Under the hood, FME uses OpenCV, a computer vision and machine learning software library. For FME 2019, we implemented object detection functionality, which is wrapped up as a family of RasterObjectDetector* transformers:

The idea of machine learning here is to supply the program with training data—photos, in this case—on which we would identify the objects we are interested in. We also will show FME the photos that don’t have the objects we are looking for. The program, after studying the data, will learn to make decisions about a possible presence or absence of the objects on new photos that were never used during training.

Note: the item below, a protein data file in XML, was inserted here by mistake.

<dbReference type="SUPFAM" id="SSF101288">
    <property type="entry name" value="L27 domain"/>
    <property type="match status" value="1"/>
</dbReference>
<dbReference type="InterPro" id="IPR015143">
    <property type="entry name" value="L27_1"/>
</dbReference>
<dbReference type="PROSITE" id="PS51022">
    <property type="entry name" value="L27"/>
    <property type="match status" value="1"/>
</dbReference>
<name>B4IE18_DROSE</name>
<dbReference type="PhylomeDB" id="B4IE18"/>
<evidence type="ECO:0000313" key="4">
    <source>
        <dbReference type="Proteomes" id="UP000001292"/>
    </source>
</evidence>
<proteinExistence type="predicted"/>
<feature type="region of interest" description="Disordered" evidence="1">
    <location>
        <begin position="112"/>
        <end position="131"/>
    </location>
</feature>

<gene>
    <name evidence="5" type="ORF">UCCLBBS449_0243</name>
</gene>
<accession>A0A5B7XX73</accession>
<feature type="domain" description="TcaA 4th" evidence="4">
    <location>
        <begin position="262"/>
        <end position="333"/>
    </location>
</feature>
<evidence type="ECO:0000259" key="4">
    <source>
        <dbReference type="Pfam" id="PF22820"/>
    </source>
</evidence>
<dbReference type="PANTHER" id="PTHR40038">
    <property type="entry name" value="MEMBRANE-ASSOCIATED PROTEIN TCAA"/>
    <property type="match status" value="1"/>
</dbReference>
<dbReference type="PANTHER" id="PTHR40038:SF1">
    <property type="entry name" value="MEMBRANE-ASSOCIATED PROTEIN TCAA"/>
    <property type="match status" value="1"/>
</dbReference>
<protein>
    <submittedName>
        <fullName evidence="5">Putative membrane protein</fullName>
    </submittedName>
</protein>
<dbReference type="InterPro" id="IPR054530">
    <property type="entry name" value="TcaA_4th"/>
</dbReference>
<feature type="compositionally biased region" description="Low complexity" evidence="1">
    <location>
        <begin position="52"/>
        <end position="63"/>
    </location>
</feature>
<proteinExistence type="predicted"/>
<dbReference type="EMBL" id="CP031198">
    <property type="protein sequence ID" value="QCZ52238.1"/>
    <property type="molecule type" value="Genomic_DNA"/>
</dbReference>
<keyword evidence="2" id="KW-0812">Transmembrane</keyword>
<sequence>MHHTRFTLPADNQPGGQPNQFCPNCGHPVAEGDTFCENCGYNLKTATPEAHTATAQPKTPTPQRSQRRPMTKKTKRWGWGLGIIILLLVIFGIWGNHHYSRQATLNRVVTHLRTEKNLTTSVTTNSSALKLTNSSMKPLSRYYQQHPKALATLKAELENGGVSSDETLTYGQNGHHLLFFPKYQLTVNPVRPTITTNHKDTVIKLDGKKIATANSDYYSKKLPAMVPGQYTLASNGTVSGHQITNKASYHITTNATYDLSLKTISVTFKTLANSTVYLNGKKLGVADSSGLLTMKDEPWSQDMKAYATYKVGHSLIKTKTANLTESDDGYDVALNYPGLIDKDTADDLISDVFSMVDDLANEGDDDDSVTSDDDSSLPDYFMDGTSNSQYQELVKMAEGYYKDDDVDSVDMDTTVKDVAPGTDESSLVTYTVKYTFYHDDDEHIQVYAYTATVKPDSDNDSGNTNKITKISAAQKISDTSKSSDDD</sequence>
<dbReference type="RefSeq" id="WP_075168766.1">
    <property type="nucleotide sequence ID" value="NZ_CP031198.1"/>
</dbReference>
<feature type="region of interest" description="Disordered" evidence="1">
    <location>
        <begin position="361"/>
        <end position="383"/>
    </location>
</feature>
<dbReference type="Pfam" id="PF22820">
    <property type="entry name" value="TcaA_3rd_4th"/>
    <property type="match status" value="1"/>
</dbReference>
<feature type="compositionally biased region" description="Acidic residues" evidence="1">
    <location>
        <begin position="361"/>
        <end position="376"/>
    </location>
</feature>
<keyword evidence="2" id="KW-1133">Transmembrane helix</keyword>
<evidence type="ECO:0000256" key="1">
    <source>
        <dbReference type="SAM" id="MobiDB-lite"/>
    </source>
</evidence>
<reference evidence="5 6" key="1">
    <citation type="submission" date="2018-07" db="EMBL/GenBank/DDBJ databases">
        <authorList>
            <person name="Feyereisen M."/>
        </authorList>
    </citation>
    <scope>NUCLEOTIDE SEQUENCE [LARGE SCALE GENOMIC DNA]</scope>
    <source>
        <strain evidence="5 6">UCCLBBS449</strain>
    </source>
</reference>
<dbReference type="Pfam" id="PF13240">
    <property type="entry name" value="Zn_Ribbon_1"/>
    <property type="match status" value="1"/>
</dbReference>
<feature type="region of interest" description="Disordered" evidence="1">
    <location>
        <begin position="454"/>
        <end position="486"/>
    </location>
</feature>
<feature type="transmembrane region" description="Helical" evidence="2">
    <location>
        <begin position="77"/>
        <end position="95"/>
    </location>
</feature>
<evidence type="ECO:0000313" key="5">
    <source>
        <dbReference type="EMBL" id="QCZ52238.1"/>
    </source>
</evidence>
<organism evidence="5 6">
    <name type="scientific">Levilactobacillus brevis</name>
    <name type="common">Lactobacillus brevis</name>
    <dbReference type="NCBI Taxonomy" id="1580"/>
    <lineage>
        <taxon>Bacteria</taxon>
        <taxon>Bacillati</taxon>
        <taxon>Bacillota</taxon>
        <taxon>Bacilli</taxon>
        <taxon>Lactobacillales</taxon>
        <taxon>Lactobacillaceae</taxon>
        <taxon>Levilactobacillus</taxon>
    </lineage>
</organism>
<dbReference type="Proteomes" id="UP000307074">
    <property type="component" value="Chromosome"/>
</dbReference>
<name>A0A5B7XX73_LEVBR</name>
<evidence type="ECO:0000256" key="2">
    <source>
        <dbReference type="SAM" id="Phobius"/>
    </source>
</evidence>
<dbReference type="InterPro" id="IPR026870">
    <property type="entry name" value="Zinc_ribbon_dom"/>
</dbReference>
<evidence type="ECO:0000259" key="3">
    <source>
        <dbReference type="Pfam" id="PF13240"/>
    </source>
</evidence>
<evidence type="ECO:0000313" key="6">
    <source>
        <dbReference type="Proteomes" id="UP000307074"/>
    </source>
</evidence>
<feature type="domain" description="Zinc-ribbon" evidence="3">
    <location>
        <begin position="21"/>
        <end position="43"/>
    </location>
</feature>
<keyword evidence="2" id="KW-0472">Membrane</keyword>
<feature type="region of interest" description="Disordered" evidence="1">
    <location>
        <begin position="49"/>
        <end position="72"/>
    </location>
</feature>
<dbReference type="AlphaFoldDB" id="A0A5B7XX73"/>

The process of teaching the machine to recognize an object is a bit similar to teaching young children about the world: “This is a cat, and this is a cat, and yes, this is a cat, too. No, this is not a cat.”

The RasterObjectDetector transformer comes with a few predefined detection models for faces, body parts, cats, and some other uses, but it would be really interesting to train the model ourselves for recognizing something applicable to geospatial industry so that the results could appear on a map.

Example: Identifying Stop Signs

In practical terms, finding a suitable dataset might be the biggest problem. Most people don’t have hundreds or thousands of images of an object they would like to detect (unless it’s a collection of pictures of their favourite animal).